“who pays any attention
to the syntax of things
will never wholly kiss you;”
(from “if feeling is first”)
In fact, he ignored the rules so much, nobody is sure whether to use upper or lower case letters for his name. He has his own set of regulations for when to capitalize words, and often times his own name did not meet those requirements. His thought-provoking, strange wordings are the affecting results of a very devoted writer who, between the ages of eight and twenty-two, wrote a poem a day! You can read many of his poems here.
1930s- Robert Frost
What can really be said about the legendary Robert Frost? Known for the just-about-perfect-poem “Stopping by Woods on a Snowy Evening” and winner of not one, not two, not three, but FOUR Pulitzer Prizes for poetry (three of them in the 1930s), he was a master of the written word. But you already knew that! Perhaps something you didn’t know, though, is that as a child he “heard voices” when alone and was thought to have “second sight” (which perhaps explains the perfectly eerie phantasmic quality to “Stopping by Woods”).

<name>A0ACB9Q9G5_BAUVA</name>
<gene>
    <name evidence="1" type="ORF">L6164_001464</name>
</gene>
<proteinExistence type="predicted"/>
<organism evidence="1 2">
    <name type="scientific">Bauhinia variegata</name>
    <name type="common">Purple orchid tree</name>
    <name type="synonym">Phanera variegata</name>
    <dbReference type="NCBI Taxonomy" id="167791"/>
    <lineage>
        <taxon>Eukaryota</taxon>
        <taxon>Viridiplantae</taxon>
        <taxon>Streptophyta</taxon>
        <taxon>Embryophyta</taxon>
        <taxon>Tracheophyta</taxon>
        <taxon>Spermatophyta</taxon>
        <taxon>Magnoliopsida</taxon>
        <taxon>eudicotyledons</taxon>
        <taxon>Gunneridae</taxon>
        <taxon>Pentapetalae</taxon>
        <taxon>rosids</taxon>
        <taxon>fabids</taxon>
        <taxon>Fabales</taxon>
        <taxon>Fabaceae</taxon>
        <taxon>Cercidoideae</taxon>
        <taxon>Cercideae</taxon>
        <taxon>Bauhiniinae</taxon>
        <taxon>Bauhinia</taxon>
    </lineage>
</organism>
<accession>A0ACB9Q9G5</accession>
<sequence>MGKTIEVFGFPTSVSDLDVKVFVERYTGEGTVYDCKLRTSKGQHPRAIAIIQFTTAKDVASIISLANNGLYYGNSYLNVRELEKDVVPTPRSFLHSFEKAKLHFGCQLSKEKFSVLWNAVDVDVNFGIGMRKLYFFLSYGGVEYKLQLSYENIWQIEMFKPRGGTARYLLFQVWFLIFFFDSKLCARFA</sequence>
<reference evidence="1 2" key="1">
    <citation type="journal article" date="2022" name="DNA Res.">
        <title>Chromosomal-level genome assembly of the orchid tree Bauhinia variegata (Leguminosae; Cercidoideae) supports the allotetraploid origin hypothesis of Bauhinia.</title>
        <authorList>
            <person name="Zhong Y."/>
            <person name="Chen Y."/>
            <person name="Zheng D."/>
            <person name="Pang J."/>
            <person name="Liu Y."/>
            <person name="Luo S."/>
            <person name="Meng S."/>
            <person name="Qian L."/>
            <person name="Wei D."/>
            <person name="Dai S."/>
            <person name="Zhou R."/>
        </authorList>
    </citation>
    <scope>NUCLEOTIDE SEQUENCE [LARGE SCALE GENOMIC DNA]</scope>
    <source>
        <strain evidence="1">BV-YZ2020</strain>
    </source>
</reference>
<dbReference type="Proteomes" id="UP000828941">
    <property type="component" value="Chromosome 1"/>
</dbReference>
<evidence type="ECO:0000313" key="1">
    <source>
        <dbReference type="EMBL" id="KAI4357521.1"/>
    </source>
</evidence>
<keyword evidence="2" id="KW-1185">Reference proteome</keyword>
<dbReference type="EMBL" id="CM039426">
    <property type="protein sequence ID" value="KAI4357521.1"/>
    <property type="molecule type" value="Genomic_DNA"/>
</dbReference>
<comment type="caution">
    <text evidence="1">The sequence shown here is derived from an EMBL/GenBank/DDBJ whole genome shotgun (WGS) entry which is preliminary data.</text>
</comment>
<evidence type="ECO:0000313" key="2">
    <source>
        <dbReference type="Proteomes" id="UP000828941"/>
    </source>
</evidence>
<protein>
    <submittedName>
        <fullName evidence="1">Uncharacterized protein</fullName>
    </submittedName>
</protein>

1940s- René Char
Perhaps you haven’t yet heard of the French poet René Char. Well, allow me to introduce you! Let poetry month 2013 be the time to discover new and exciting works to add to your reading shelf.
While a member of the French Resistance in the 40s, Char wrote Leaves of Hynos but did not publish it until later, refusing to publish anything during the Occupation. Each poem is a fragment or aphorism, a powerful feeling contained in a condensed lyric:
“I have manufactured, with scraps of mountains, men who will for some time make the glaciers fragrant”